Macroscopically, UESL is a large, well-circumscribed mass with areas of cystic degeneration, necrosis, hemorrhage, and an occasional gelatinous appearance, and the tumor is surrounded by a fibrous pseudocapsule with direct invasion of the adjacent parenchyma, consistent with our findings. The cellular component is composed of medium-to-large spindled or stellate cells with marked nuclear pleomorphism [10, 11]. Although its pathological origin is unclear, studies have shown histiocytic, lipoblastic, myoblastic, myofibroblastic, rhabdomyoblastic, and leiomyoblastic differentiation [12]. UESLs are usually diffusely positive for vimentin and a1-antitrypsin and focally positive for cytokeratin, desmin, α-SMA, muscle-specific actin, CD68, myoglobin, neuron-specific enolase, S100, and CD34, suggesting that an embryonal sarcoma is undifferentiated [13]. PAS-positive and diastase-resistant intra- and extracytoplasmic globules may be observed in UESL [14], as was seen in our case. Histology sometimes showed sloughed-off biliary epithelial cells of preexisting bile ducts trapped between the degenerated masses and fibrous septae of the tumor.

The standard treatment of UESL includes complete resection of the tumor and combined adjuvant chemotherapy [15]. Liver transplantation may also be an option for patients with unresectable tumors [6]. Radical resection is also recommended for recurrent cases [16]. Lenze et al. reviewed reports from 1955 to 2007 and reported that the combination of surgical resection and adjuvant chemotherapy may improve prognosis compared with resection alone [17]. Although there are no standard regimens for adjuvant chemotherapy, sarcoma-directed chemotherapy such as combination of vincristine, actinomycin, ifosfamide, and doxorubicin or combination of carboplatin and etoposide has been used [18]. Drug selection for adjuvant chemotherapy was based on past reports rather than on genomic results. In this genomic results, there were no ready-to-use actionable drugs for UESL. To our knowledge, there are reports that only 6 of 16 adult patients over the age of 18 years (37.5%) who survived for more than 48 months had no recurrence after the primary surgery [17, 19]. Of the 10 patients who relapsed, eight patients (80%) presented with recurrence in the remnant liver [19]. The current patient has been disease-free for 1 year after surgery, but careful follow up is still necessary.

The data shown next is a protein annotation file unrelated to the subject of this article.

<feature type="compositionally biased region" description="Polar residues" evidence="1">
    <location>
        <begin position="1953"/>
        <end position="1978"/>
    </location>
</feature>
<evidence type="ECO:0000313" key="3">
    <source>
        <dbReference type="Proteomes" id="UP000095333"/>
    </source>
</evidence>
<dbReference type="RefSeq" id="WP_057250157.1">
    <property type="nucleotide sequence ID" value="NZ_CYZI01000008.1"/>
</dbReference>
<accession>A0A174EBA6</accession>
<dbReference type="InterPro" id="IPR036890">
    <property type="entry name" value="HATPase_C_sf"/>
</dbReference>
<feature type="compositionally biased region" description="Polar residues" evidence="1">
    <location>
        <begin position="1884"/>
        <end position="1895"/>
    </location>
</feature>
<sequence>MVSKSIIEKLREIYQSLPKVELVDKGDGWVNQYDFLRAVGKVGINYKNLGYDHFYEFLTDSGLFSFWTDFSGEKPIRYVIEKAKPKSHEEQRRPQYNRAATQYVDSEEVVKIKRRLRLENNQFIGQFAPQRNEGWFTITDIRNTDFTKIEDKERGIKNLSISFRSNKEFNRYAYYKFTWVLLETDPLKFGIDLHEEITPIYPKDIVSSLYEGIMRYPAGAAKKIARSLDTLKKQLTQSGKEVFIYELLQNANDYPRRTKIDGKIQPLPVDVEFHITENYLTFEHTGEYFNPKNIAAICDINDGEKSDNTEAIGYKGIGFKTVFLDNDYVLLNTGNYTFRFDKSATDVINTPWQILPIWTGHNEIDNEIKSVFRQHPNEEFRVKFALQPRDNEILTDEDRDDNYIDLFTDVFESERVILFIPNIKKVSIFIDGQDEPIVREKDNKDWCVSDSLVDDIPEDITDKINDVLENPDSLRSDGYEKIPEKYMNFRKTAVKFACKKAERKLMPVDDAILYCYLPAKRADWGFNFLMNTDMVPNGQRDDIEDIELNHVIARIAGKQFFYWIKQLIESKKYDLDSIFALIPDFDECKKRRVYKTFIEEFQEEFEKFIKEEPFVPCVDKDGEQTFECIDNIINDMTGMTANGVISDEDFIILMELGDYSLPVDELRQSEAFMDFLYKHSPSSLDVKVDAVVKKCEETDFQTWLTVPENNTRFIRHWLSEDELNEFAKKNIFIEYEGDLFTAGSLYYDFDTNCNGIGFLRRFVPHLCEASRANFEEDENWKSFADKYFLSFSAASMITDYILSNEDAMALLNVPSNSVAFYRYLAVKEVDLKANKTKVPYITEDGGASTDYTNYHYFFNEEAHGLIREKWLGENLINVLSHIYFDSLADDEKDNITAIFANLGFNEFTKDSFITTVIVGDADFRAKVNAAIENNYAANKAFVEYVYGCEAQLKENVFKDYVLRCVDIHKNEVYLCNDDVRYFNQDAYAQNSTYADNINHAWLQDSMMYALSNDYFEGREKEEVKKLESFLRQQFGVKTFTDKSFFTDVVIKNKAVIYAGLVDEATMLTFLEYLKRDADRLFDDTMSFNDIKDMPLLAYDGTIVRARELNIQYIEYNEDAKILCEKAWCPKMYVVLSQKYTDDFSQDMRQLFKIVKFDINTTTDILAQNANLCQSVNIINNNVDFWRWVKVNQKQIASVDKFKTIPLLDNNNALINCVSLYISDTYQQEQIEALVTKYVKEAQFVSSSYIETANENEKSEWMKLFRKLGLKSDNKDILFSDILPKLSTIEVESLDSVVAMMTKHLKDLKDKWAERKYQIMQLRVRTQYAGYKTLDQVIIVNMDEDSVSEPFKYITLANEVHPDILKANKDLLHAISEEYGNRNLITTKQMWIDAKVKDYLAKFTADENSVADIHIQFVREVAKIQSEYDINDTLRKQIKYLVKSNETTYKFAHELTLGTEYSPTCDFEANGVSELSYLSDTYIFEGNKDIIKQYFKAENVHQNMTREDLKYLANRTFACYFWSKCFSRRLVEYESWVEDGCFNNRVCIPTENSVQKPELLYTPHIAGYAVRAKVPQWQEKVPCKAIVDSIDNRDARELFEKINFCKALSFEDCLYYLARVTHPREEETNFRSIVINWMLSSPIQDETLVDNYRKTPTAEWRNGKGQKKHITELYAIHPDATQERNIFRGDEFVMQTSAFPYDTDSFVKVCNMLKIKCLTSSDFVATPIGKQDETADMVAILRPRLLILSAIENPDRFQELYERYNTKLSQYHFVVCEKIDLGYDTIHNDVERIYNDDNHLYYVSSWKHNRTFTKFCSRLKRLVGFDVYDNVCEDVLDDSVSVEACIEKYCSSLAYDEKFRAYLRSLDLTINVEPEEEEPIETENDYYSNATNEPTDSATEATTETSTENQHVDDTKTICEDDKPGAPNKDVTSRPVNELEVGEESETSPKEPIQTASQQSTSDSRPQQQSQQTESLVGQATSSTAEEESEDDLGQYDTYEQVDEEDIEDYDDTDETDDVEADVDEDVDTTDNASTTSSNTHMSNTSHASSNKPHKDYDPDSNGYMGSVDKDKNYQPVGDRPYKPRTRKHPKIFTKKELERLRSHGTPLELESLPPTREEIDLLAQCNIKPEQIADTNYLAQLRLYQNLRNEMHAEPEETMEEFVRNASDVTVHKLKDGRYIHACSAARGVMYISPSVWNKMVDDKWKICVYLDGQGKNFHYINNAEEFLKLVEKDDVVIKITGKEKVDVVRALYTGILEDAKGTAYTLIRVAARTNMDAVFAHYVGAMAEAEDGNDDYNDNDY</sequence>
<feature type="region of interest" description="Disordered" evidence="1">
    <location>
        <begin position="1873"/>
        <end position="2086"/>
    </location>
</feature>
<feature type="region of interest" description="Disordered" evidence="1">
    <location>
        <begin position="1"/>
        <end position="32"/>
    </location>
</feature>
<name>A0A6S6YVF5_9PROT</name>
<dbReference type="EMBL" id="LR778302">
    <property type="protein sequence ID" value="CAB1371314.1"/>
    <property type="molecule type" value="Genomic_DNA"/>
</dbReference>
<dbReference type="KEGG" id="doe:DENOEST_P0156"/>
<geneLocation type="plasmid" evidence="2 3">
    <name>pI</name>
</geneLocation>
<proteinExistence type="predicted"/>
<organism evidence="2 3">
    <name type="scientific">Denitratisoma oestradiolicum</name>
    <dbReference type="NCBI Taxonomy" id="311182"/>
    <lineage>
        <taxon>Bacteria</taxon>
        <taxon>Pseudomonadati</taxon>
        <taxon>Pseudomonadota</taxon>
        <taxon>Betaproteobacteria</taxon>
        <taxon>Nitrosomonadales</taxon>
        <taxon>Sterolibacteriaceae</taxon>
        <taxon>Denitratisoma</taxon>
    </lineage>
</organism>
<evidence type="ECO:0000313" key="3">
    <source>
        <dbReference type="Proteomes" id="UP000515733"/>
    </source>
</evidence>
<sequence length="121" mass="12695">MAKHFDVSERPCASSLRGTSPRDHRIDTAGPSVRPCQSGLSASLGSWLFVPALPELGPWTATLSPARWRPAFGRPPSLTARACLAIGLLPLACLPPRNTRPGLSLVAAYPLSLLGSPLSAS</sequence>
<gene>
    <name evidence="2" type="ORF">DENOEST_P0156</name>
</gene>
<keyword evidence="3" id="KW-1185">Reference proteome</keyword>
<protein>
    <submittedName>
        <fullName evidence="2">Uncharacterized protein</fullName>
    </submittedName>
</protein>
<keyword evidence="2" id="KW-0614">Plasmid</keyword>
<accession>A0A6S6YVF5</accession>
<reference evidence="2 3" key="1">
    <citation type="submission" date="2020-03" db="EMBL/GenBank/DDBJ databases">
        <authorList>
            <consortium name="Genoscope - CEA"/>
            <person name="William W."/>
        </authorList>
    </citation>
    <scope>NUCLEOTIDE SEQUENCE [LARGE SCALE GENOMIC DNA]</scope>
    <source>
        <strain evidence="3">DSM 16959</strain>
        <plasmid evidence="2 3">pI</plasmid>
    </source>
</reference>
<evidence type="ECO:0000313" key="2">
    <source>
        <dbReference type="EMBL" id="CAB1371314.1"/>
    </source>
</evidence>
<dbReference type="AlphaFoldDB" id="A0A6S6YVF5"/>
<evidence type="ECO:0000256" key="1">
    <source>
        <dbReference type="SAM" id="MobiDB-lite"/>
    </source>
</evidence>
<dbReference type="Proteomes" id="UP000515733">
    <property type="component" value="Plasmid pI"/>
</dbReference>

To date, there have been no reports of genomic comprehensive analyses of UESL cases. There have been a few studies of TP53 mutations in some UESL cases, as well as overexpression of p53 in tumoral cells, suggesting that the p53 pathway may be involved in the carcinogenesis of UESL, similar to a number of other tumors [20, 21]. Hu et al. emphasized the inactivation of TP53 through the loss of heterozygosity and a pathogenic mutation of the remaining allele [21]. Restoration of TP53 function could be of interest for therapeutic strategies for UESL [21].

We considered that UESL was not the recurrence of osteosarcoma because histological types were completely different. There are three possible relationships between the present UESL and past osteosarcoma in this case: completely unrelated, secondary carcinogenesis due to chemotherapy, and genetic factors. Although the possibility of secondary carcinogenesis due to the chemotherapy for osteosarcoma could not be denied, there has been no reports that UESL occurred as a secondary cancer due to chemotherapy or radiation therapy. Taking into account that the present UESL had TP53 mutation, the Li–Fraumeni syndrome might be possible in this case. However, we could not investigate TP53 mutations in this case’s germline or past osteosarcoma because informed consent had not been obtained from the patient.

In the present case, genomic analysis revealed 11 somatic mutations. We identified a STK11 mutation that has never been reported in UESL thus far. There is a report that the therapeutic effect of programmed death-(ligand) 1 (PD-1/PD-L1) inhibition was diminished in STK11- and KEAP1-mutant lung adenocarcinoma [22]. This suggests that our findings might shed new light on the clinical diagnosis and add strong evidence of a potential targeted treatment through comprehensive genome analysis and companion diagnostics.

Conclusions

UESL should be included in the differential diagnosis of large liver masses, regardless of patient age. It is an aggressive tumor, but combined therapy of complete resection and chemotherapy may improve the prognosis. Complete resection with adjuvant chemotherapy and genomic analysis may be the next most important step for long-term survival.

Availability of data and materials

Not applicable.

Abbreviations

UESL:

Undifferentiated embryonal sarcoma of the liver

CT:

Computed tomography

MRI:

Magnetic resonance imaging

CEA:

Carcinoembryonic antigen

AFP:

Alpha-fetoprotein

DCP:

Des-gamma-carboxy prothrombin

SMA:

Smooth muscle actin

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Acknowledgements

We thank H. Nikki March, Ph.D., from Edanz (https://jp.edanz.com/ac) for editing a draft of this manuscript.

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TS, KS, YM, and EO were involved in the surgery and treatment of the patient and prepared the manuscript and the literature search. YT gave the final approval of the version to be published. All authors read and approved the final manuscript.

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Correspondence to Tomonari Shimagaki.

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Shimagaki, T., Sugimachi, K., Mano, Y. et al. Undifferentiated embryonal sarcoma of the liver occurring in an adolescent: a case report with genomic analysis. surg case rep 8, 170 (2022). https://doi.org/10.1186/s40792-022-01528-0

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Keywords

  • Undifferentiated embryonal sarcoma of the liver
  • Surgical resection
  • Adjuvant chemotherapy
  • Cancer genomic medicine